Dawud was here.
JJ: Dawud will be here this week for a concert. You need to take the kids.
JJ: Dawud Warnesby. His PR person was just in here and said there will be a concert on Saturday. He has a book for kids he’s promoting.
Me: I’ve never even heard of this guy. Lemme google him.
JJ: LOL. He’s good. The girls will love it. It will be a lot of fun.
Me: The website says next week, not this week.
JJ: Unless the PR guy is on crack, it’s this week.
Me: I don’t know. I’m not really a folk singer kinda fan. The only ‘religious’ singer the kids like is Maher Zain.
JJ: Sigh. Trust Me and go.
Me: Will you come with us?
So I send a few messages to Khaled asking if he would like to go, and I don’t really know any more information about it, but that JJ said the kids would like it. He was game.
The next day we get the mass marketing blast through the email with links to tickets, time, place and a video sample.
(If the video isn’t there, I’m sorry. I keep trying to embed the video here and it isn’t staying for some reason. Click on the link if you are curious.)
This was the first song I heard by Dawud. It was moving, and his voice is beautiful, and I thought okay, it might be good. We tentatively decided to go.
Then, on Friday, I get another text.
JJ: Dawud is here. He’s giving the students a mini-concert. Kate cannot stop smiling!!!
Me: That seals the deal. We are going.
JJ: I can’t see Pea.
Me: It’s okay. If Kate loves it, it will be worth going. I’m sure Pea is having a great time. Thanks for telling me!
I’m not a big fan of religious music. Growing up, we didn’t listen to devotional music, we listened to top 40 on the radio, the stuff my parents liked and the music my uncle played for us while he was babysitting. The only music group that I listened to on a semi regular basis that had a religious message was Creed. I only listened to them because I heard them on the radio. I like their guitar – rock, heavy sound. The message was a bonus. So, because this is where I am coming from, I was very doubtful. Plus, it was folk music.
Kate brought home the book and CD.
We listened to the CD in the car all Friday night. Kate and Pea loudly sang along.
Khaled, Kate, Pea, Mr. Fox and I all dressed up in nice clothes and drove off to the concert.
I was pretty apprehensive. I didn’t think that Mr. Fox would like the concert. He made fun of the songs on the CD. Khaled and I were of the mind that if Kate and Pea were having fun, it would be well worth it. I told Mr. Fox that we sat through Elmo Live! for him, willingly. He will sit and pretend to enjoy the concert for his sisters and not rain on their joy.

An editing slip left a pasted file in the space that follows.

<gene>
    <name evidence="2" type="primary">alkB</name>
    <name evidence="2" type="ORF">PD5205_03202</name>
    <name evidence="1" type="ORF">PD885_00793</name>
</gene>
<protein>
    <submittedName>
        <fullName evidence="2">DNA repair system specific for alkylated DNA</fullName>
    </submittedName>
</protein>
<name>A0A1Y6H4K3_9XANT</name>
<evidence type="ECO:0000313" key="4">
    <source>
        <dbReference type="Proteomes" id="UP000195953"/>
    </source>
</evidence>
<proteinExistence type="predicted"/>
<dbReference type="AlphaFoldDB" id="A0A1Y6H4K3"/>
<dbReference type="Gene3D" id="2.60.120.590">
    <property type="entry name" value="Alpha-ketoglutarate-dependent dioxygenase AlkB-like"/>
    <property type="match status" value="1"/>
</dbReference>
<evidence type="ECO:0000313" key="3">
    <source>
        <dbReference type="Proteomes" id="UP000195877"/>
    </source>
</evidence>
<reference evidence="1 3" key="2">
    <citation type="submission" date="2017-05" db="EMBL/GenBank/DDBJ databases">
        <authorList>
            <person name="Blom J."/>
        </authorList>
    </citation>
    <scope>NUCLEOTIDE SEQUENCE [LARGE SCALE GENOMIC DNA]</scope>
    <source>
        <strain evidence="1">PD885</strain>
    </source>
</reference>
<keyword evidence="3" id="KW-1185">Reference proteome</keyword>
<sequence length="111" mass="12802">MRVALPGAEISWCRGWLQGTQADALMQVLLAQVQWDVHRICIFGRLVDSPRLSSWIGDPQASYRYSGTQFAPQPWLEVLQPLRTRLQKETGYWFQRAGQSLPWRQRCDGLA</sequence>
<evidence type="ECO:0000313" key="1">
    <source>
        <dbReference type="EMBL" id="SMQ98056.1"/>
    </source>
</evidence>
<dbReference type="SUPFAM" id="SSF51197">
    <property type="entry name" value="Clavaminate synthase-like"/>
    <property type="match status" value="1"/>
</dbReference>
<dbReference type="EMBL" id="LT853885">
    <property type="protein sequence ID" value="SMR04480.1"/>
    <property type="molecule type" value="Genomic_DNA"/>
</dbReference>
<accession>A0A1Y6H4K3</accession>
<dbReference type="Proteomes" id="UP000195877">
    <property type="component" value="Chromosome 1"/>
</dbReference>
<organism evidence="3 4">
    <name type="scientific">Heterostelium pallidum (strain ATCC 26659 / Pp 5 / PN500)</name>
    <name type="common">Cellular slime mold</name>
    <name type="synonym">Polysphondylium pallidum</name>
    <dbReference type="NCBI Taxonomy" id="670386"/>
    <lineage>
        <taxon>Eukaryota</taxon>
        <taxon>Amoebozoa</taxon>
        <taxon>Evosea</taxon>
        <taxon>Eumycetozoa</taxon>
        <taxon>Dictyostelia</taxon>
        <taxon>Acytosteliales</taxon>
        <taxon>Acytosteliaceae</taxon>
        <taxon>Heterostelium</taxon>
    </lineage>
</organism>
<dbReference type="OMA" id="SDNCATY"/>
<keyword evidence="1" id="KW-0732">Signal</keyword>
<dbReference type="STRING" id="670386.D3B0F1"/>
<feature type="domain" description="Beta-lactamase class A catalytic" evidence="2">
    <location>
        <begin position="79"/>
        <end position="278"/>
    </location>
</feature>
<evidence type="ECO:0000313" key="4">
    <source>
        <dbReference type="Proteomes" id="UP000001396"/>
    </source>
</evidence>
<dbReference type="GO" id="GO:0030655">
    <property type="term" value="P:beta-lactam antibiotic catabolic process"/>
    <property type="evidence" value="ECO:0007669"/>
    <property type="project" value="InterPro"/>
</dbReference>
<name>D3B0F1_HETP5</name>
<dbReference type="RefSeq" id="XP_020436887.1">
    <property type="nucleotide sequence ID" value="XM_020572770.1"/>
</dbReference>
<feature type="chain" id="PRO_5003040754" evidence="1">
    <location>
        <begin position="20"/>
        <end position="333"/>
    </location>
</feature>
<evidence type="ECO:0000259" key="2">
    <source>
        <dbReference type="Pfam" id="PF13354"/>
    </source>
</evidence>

When we entered the concert area (the auditorium of the school) Dawud was there. I didn’t recognize him from the website. He looked like almost every other Muslim guy at the Masjid. Dressed in shades of brown, short hair, well-groomed beard. Khaled asked me if that was him, I didn’t know.
Once everyone was seated, the MC gave a wonderful introduction, and Dawud began to talk. He reminded me of a youth group leader. Y’no, the kind of person you would hang out with at church who plays music and leads songs and you end up being able to talk to about all the different stuff you worry about when you are a tween/teen (that pertains to your relationship with God, that is.)
Dawud told us a little about his life, and then he introduced his book of poems and how he ended up getting it published. He said the songs on the CD were recorded on his computer back in Pakistan, with a little help from his children, and his friend who lives in England hand painted the artwork for the book. Then somehow it got published, and now it is the first book of its kind to be available for purchase at ANY bookstore.
He introduced each song by telling us the story behind each song. The first part of the concert was geared towards the children. They joined him on stage with instruments, they sang along – knowing the words to the songs he sang on Friday and from the CD. They clapped and laughed and interacted. They were unafraid. They praised God and The Prophet without a hint of apprehension.
After the short intermission, there were a few songs aimed at the older members of the audience. To tell you the truth, I don’t remember those songs. The girls were tired by then, and were laying on our laps. Mr. Fox wasn’t interested any longer, because without the fun interaction, what is left is the folk music and the message. I was hoping Dawud would play ‘Don’t Talk to me About Mohammed’ because I really enjoyed that song, but he didn’t.
One of my favorite songs of the night was ‘Rose.’ Dawud told us about how a rose in the rain remained closed, tight and wrapped around itself for protection with its thorns showing. The rain being a metaphor for the words, images and voices that attack Muslims, and the closed rose being a little ugly, with its thorns showing a little harsh. In the song, Dawud sings about how beautiful it would be if we could all be like an open rose blossom with the bright, full petals showing unafraid.
Unafraid and unashamed to be what God intended.